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A Message Of Strength / 'I Want Him To See Me Strong,' Says A Mother Battling Cancer
By Donald P. Myers
April 22, 2003
Juanita Huertas and her only son, Lucas, a 21-year-old Marine, are fighting two different battles half a world apart - the mother against cancer in Corona, and the son with a gun in Iraq.
"We're working pretty hard over here," Lance Cpl. Lucas Matias Huertas, a telecommunications specialist, said in his last letter home.
Although the fall of Baghdad and the collapse of the Saddam Hussein regime after three weeks of fighting have eased the fears of many Americans, the Huertas family and others with men and women facing danger in Iraq still suffer.
If it's true that courage is grace under fire, then bravery stretches 6,000 miles - from the battlefront to the home front in Queens.
"My cancer is very severe, but I have a lot of faith," Juanita Huertas, 60, said the other day from the family home. "I don't let the chemo knock me down."
The mother was diagnosed with breast cancer in the spring of 2001, 10months after her son left home for the first time, to go to Marine boot camp. She went through chemotherapy and radiation, but the cancer recurred seven months ago. She's now undergoing chemo for the second time.
The son was just 17 when he joined the Marines, a month after he graduated with honors from Xavier High School in Manhattan. "I want to do something for my country," he told his mother, flexing the muscles he had built by pumping iron at home.
The mother's struggle proves that strength is not merely a matter of muscle.
"When I lost my hair because of the chemo," Juanita Huertas said, "I started laughing. I said, 'Look at me! I look like a pencil. This is great.' I don't have to worry about shampoo. I don't have to worry about going to the beauty parlor. Bald is beautiful."
The Queens mother and her husband, Lucas Sr., 71, also have three daughters - Magdalena, 26, Admira, 24, and Nelida, 22. Lucas turned 21 two months ago in the war zone. All the children were born at the same hospital in Queens -Hillcrest, which later became St. Joseph's.
Juanita Huertas, who came to this country from Puerto Rico when she was 10, talked with her son on the telephone last week. Lucas told her that he had gone to Catholic Mass in a little desert chapel.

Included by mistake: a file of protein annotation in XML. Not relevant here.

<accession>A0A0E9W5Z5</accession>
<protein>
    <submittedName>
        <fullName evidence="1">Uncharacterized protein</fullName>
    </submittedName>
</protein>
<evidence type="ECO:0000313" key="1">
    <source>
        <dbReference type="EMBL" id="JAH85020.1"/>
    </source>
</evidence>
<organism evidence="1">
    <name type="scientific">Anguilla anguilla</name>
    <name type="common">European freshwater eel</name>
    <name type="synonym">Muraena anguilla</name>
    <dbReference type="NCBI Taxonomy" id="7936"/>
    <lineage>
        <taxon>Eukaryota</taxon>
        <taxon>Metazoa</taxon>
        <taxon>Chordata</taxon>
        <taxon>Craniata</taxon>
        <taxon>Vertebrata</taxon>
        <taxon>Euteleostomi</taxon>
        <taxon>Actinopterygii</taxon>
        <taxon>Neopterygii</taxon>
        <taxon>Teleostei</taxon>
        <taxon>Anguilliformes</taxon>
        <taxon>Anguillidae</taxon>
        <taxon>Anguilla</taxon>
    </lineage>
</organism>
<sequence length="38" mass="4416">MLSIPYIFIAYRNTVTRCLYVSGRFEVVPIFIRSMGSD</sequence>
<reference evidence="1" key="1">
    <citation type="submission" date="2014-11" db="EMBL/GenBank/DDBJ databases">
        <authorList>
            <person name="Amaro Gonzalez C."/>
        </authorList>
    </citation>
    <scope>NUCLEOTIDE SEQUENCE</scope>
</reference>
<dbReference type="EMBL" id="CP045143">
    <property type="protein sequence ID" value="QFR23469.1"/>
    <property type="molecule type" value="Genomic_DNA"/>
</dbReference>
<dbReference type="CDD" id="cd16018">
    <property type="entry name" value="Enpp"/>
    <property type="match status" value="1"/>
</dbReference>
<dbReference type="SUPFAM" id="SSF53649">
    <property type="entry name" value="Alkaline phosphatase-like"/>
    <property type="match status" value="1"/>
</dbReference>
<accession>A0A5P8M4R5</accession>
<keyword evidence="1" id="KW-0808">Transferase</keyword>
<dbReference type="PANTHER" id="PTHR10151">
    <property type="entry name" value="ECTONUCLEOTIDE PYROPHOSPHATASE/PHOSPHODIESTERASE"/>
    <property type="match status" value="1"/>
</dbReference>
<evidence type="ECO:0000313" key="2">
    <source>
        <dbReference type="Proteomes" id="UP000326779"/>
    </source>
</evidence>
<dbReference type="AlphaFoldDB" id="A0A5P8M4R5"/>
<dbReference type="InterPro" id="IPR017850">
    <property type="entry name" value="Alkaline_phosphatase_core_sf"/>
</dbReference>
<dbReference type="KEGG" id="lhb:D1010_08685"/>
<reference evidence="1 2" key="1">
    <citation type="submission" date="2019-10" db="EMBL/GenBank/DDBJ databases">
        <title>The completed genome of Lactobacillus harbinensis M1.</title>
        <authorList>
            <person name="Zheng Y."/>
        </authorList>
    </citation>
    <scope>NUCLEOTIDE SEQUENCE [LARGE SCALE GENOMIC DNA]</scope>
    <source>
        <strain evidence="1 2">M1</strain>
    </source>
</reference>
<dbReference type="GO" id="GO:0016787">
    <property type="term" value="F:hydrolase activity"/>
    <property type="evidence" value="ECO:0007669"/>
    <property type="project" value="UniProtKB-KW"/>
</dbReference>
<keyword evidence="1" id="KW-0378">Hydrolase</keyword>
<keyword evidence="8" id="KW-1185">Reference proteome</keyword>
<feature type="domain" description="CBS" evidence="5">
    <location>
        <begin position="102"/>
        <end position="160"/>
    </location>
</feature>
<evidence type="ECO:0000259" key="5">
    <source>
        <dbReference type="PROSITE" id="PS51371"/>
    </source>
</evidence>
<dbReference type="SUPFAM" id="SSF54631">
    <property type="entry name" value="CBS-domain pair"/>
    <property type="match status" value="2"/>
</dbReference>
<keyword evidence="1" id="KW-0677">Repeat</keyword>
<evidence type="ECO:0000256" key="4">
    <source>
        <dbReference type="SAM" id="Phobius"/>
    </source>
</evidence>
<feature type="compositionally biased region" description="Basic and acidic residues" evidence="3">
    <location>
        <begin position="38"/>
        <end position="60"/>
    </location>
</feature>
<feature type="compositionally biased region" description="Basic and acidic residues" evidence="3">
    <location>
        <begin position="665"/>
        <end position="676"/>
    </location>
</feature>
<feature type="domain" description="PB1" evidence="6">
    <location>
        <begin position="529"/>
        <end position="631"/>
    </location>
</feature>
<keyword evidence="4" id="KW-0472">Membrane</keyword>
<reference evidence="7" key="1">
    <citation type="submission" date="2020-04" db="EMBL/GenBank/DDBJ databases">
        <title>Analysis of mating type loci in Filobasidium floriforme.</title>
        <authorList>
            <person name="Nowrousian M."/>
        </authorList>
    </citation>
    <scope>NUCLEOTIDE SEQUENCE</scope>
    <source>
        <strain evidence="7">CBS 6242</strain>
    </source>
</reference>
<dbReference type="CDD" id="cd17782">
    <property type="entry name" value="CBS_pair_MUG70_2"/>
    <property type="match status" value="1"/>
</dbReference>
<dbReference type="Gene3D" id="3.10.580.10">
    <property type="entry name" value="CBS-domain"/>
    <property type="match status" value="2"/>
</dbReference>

"Mommy, it was very strange for me to receive Communion while carrying a rifle in my hands," the son said.
"It's sad, but this is what the world has come to," the mother told him. "Just say your prayers at night, and be strong."
Finding strength is not easy, on the battlefront or at home. Like all the other mothers with sons or daughters at war, Juanita Huertas worries about her youngest child - but she tries not to show it. At a recent support meeting of Marine mothers, one woman was crying because she feared for her son's safety.
"You look so calm," the woman told Huertas. "Don't you cry?"
"I do cry," Huertas replied, "but I cry when I'm alone. If I cry when I'm talking to my son, it just makes it harder for him. It's not that it doesn't hurt me that he's in a war, but if I cry, when he's on a mission he's going to think about me crying and he won't have a clear head. I want him to see me strong, so he'll be strong."
Lucas Huertas, a member of the 6th Marine Communications Battalion, worries about his mother as much as she worries about him. Despite her battle with cancer, she tries to put on a happy face for her family.
"My hair used to be black, but after the first chemo, it came back white," Juanita Huertas said. "I loved it. I said, 'God is rewarding me with a nice white hairdo.' It has lots of advantages, you know. The white looks good with everything I wear, every color."
Saturday will be a bittersweet day for the Huertas family. The oldest daughter, Magdalena, will be married to Luis Padilla, 27, at St. Paul the Apostle Catholic Church in Corona. Her brother Lucas was supposed to be the best man, wearing his Marine dress uniform. Padilla's brother, Kevin, also a Marine, was to share the best-man duties. Since both are in Iraq, there will be no best man at the wedding.
"Because of the war, our wedding will not be as joyful as we imagined because our two Marines will be missing," Magdalena Huertas said.
The wedding party may be a lot quieter without Lucas. "He's a comedian," the Marine's mother said. "He's always the life of the party." But the neighborhood won't forget the clown of Corona because of the yellow ribbon wrapped around the big maple tree in front of the Huertas house. It's a sign of the courage displayed on both the battlefront and the home front.
"Our mother's cancer is very strong, but she beat the odds the first time," Magdalena Huertas said. "It's a strain on her having her only son gone, but her spirit's strong. We pray for her and we pray for him. We know he will come home safe, and we know she'll beat the cancer again."